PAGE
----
The mathematics groups concentrated hard to get the base move down for the simple weave. There are really only a couple of motions, but each time they must be done just right.
After everyone was on the right track, we got out the protractors and had them measure the angles they were making. Amazingly enough, nearly all the angles turned out to be 60 or 120 degrees.
It turns out this particular weave is in some of the most common baskets the Timorese use on a daily basis, and the angles almost all follow this same pattern. Just the idea that the baskets that Grandma makes have a load of mathematics within them can be inspiring and empowering. We certainly saw the students take a great interest.
Next week we’ll meet one last time to prepare for the expositions, during which the high school students will present to their colleagues, with the university students backing them up. It should be exciting!
At our second to last presentations, the topics were not our most photogenic, and my colleagues’ photography skills are still under development.
Mathematics groups used a set of seemingly mystical number tables to divine a random number someone had chosen. Far from magical, it was the powers of two again, and the concept is that every number can be built using a unique set of the powers of two. It’s an interesting introduction to the base-2 number system that computers use.
Science groups studied transport and transpiration in plants. They grabbed the leaves they had bagged the week before and analyzed the water in the bags.
The considerable water that had collected in the bags – sometimes more than 50ml – was evidence of the process of transpiration, water coming up from the ground and out the stomata of the leaves. So then we looked for evidence of this inner-plant plumbing system, and found it in various local plants, both decorative and food crops. I’m afraid we compromised the flower beds of the schools we were at, but it’s still the rainy season, so I’m sure the flowers will bounce back. When we put them into the colored water, within minutes we found the colored water had moved up the stalk through tiny tubes called xylem.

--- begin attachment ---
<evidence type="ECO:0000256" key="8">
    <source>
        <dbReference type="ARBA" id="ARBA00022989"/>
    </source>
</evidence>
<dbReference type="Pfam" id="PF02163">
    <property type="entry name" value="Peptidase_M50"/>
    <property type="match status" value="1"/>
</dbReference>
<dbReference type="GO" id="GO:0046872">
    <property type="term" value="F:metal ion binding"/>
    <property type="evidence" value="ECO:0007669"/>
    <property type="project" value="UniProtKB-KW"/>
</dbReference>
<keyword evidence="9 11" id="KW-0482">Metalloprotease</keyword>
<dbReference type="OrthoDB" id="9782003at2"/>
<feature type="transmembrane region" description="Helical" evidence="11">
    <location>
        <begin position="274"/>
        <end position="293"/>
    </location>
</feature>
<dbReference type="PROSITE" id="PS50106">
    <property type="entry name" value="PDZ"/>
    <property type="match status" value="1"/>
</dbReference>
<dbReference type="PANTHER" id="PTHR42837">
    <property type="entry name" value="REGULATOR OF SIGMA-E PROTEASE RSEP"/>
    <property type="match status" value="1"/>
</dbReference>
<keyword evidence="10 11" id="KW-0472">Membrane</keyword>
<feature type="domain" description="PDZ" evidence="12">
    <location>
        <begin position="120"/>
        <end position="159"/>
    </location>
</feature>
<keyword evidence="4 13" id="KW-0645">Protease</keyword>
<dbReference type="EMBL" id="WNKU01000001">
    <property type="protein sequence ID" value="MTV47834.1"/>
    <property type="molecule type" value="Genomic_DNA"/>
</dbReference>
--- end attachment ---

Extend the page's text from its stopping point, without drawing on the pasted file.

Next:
(Check out the students’ art/science work on the walls of that classroom at 4 Setembro high school. It’s mitosis and meiosis modeled with construction paper, colored yarn and bits of plastic. Well done, 4 Setembro teachers!)
Next week is the last of our presentations, and after that, the expositions! Stay tuned!
Big news: The U.S. Ambassador to the Democratic Republic of Timor-Leste, Ms. Kathleen M. Fitzpatrick, visited our program at Finantil High School. The school’s vice director was there to receive her, and she gave a short speech in Tetun that encouraged the students, especially the girls, to apply themselves to learning in the STEM fields. She took a few questions and then observed as our program proceeded as usual. It was an excellent opportunity for the students to talk to a U.S. representative, and for her to have a first hand look at the program the U.S. Embassy is supporting at this local public high school
This sixth session brought the science sections back to the motor projects, a topic dear to my heart, having written a book entirely about projects with a hobby motor. It was one of the more complex activities, with many more materials and tools than normal. Success was found in all 5 schools and the high school students learned what there is to learn from making small circuits to power little motors and cause interesting things to happen: airplanes fly around in circles, a hanging string forms into waves, and a container of water turns to a whirlpool.
A video of the planes built at Canossa high school is here.
Meanwhile on the mathematics side, they were exploring the towers of Hanoi: 3 stacks of disks, of which a larger can never be on top of a smaller, and which can only be moved one by one. First order of business was building them.
Next was to figure out the progression for moving the disks according to the strange rules.
And finally, the data was taken for how many steps it takes to move a tower with a given number of disks. The resulting formula is quite closely related to the powers of 2.
Before we left, we had the high school students tie plastic bags around tree and bush leaves to see what happens in preparation for next week’s biology activity.